Page 19527

1 JUDGE BONOMY: Mr. Hannis.

2 JUDGE NOSWORTHY: Yes, I have a question there as well that I'd

3 like to follow-up on.

4 Please tell me, the policy that was in place in relation to the

5 benefits for more children and the matter of every ninth child being the

6 godchild of your President Tito, was this confined to any particular

7 ethnic group or could all ethnic groups benefit?

8 THE WITNESS: [Interpretation] It was not confined to any

9 particular ethnic group.

10 JUDGE NOSWORTHY: Thank you very much.


12 Q. And I need to follow-up on that. General, Judge Bonomy asked you

13 if that was the policy of the Yugoslav state. That may have been the

14 policy under Tito, but that was no longer the policy when Mr. Milosevic

15 became president, was it?

16 A. Yes, it was no longer the policy, but at that time it became quite

17 obvious that the number of Serbs in Kosovo and Metohija, if you were to

18 look at the table, fell to 18 per cent, over -- in 1918 there were over 56

19 per cent, and when President Milosevic came into power as the president of

20 Serbia, this figure was down to 16 or 18 per cent, I'm not sure. The

21 problems that cropped up in the period that followed could not be dealt

22 with simply --

23 Q. Sorry, I need to stop there.

24 A. -- especially since the Socialist Federative Republic of

25 Yugoslavia went into a crisis.

Page 19528

1 Q. You answered my question. Let me take you to page number 89 in

2 your -- I think it's in your hard copy. It's page 105 of the B/C/S in

3 e-court, page 17 of the English. Yes. And, General, if you could read

4 the next-to-last paragraph for me because there's a question regarding the

5 translation in my English. Could you read the first two sentences for us.

6 A. "Furthermore, all the security organs and forces must be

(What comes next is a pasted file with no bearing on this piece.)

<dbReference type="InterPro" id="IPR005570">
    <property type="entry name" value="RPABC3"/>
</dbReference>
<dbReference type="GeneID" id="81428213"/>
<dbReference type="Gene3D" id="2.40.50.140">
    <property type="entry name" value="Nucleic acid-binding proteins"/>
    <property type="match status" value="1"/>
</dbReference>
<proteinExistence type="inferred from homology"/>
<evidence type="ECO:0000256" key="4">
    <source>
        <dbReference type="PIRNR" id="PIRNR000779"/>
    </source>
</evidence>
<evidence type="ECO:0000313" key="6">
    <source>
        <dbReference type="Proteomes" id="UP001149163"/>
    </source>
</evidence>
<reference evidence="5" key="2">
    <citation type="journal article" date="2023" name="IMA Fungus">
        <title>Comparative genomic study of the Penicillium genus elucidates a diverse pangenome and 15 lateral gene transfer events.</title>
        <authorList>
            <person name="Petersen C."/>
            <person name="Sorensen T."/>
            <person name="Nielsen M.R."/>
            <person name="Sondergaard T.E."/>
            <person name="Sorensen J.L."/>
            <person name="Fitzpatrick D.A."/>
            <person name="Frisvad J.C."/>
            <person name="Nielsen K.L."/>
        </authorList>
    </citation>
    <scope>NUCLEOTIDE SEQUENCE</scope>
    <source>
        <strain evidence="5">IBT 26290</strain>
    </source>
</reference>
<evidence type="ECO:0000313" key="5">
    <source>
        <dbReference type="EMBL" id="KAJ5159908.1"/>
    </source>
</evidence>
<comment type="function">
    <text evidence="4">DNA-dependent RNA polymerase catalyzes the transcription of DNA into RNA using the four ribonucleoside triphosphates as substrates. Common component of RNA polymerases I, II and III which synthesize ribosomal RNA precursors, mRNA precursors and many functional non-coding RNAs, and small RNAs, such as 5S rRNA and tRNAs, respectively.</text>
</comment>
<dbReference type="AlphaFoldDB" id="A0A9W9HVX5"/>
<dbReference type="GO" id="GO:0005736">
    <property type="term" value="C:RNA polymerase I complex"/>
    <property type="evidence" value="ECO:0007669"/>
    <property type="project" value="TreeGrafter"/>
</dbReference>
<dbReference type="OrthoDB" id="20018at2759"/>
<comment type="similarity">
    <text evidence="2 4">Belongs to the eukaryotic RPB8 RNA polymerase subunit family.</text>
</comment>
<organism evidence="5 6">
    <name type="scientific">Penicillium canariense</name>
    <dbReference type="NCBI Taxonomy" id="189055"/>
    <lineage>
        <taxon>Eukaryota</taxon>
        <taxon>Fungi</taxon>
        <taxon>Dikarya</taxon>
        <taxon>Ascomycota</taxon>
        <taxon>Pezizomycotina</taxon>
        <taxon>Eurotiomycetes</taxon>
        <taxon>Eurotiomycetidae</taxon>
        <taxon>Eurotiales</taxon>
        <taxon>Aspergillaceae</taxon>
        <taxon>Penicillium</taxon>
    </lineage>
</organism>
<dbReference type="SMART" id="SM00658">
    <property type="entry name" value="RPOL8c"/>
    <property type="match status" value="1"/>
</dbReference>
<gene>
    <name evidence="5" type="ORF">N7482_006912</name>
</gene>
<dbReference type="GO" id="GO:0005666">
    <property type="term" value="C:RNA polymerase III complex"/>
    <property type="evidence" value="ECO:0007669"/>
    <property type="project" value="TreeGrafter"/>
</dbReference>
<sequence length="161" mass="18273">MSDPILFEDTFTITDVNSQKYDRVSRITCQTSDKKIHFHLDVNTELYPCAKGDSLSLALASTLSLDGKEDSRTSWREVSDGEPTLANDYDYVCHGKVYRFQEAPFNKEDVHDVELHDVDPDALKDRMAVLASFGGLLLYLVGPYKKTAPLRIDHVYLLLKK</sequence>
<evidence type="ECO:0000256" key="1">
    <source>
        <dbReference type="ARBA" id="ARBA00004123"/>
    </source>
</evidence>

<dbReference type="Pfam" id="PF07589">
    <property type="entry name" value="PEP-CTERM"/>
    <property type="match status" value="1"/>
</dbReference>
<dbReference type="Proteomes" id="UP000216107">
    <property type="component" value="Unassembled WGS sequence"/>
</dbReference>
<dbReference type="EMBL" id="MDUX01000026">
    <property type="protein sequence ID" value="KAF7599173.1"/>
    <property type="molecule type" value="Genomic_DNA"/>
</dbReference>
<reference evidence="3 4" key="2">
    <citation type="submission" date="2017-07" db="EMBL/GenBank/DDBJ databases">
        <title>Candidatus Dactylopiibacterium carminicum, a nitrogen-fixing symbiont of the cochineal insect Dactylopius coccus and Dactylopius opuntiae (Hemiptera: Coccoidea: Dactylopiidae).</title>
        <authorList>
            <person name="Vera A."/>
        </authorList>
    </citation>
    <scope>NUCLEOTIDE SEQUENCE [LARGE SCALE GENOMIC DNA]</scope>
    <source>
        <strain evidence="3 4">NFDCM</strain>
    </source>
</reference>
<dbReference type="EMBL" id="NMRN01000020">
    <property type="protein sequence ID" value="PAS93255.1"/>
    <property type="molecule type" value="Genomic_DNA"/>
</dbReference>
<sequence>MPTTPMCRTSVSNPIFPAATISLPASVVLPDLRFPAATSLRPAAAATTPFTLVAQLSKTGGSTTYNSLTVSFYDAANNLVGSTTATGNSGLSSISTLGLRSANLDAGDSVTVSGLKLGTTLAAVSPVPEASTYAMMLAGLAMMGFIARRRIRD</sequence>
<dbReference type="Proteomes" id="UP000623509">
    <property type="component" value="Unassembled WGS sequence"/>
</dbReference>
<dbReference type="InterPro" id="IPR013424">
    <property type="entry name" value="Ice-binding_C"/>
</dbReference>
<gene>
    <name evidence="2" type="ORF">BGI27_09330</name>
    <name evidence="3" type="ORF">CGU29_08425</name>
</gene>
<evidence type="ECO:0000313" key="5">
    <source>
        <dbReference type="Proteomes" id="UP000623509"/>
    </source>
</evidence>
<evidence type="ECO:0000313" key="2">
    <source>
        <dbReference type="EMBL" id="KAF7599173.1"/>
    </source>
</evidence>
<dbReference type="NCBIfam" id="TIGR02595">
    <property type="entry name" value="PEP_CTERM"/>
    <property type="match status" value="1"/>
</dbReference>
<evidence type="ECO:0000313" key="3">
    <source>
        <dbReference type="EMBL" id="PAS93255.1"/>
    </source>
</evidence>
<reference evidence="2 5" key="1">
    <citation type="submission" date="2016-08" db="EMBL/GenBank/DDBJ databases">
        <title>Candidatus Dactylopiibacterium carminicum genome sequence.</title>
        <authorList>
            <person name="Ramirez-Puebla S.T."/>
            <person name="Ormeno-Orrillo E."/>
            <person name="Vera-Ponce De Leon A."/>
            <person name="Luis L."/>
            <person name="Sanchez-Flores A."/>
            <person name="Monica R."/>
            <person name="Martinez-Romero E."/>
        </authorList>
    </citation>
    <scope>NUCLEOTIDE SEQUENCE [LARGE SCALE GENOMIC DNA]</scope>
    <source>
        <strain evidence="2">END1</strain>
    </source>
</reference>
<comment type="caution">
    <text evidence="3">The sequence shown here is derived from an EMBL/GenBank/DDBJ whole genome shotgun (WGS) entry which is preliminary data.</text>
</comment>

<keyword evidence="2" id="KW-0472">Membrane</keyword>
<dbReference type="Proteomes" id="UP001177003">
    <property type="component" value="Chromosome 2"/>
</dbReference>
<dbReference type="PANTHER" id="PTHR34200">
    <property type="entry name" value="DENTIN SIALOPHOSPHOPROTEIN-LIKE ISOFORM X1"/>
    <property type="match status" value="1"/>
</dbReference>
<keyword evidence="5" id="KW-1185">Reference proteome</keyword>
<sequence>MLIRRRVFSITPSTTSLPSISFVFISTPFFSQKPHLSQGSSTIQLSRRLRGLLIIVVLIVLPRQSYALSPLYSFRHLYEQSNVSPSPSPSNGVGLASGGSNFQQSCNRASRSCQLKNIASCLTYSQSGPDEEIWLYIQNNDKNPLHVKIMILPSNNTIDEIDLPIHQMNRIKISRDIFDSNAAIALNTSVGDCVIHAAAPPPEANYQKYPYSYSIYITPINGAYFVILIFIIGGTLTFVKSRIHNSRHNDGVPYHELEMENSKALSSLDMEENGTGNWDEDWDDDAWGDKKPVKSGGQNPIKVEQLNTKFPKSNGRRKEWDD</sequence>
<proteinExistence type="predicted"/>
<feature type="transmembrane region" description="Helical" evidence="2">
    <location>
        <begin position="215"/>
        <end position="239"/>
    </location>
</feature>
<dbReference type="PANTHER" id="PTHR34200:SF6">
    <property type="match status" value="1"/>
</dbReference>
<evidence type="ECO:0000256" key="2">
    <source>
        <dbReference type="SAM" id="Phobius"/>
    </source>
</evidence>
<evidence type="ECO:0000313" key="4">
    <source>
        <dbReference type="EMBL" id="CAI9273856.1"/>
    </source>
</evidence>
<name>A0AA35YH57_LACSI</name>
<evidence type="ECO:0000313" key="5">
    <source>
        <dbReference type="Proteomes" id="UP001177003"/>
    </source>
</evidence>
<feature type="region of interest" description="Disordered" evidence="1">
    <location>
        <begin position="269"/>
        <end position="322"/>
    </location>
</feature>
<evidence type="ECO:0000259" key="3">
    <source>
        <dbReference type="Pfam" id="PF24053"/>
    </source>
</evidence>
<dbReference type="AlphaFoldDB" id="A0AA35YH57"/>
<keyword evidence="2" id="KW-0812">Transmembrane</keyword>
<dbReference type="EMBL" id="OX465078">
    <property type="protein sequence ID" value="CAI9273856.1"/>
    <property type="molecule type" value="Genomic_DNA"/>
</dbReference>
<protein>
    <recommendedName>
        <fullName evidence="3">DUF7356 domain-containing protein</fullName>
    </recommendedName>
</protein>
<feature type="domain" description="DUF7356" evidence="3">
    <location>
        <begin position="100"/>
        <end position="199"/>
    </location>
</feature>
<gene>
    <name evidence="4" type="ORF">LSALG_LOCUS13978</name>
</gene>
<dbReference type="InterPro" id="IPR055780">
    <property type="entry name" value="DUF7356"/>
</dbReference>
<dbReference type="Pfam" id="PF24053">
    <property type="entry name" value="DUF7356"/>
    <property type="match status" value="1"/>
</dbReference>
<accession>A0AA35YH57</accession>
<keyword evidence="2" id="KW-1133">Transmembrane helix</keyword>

7 acquainted with the fact that all the procedures and measures they take

8 are under direct surveillance of various quasi-humanitarian, democratic

9 organizations, human rights organizations, and the public media. All the

10 orders, statements, and actions, even if they're only formal in nature,

11 must be in the spirit of the international law of war and in accordance

12 with the -- and have to measure up with the criteria of the protection of

13 the human rights and liberties."

14 Q. All right. Thank you. The next section is defence forces --

15 number 8 is: Defence forces in Kosovo and Metohija available for the

16 suppression of the armed insurgency. And if we could go to page 1 -- it's

17 page 21 in the English.

18 It's page number 93 for you, I believe, General, and page 109 in

19 the B/C/S in e-court.

20 And at the very top of the page talking about the civil protection

21 and civil defence forces that are available. And in --

22 A. Which page did you say in the Serbian version?

23 Q. I believe it's page number 93, at the very bottom of the preceding

24 page I think it has the title: "Civil defence and civil protection." And

25 then here you list the forces available. Is it correct that in the end --

Page 19529

1 or in June 1997 or at the time you wrote this paper that the total number

2 of civil protection and civil defence forces in Kosovo was about 2.000

3 personnel?

4 A. I've already noted that this thesis was not done on the basis of

5 the actual data. I could not put in the data about the units, but as far

6 as I can see it says here 2.000 people. I don't know whether this was a

7 typo. Maybe it should be 2.000 people because it should be indicated here

8 the strength of the detachments in the versions 1 to 6. I think there is

9 a mistake here and it should read 20.000 people. In fact, if you look at

10 it, if you look at the bottom part, you will see that the first version

11 has 230 people; then the second one, 184; the third one, 185; fifth --

12 fourth, 100; the fifth, 72; and the sixth 50 people.

13 Q. And I would suggest to you the sixth variant talks about 21

14 detachments, and I understand from the footnote that that's 50 people per

15 detachment, which would come out to a total of 1.050. My rough math

16 indicates that those totals are about 2.000. You have very precise

17 numbers in the footnotes. Isn't that correct?

18 A. Yes -- well, I don't want to now start adding this up, you can do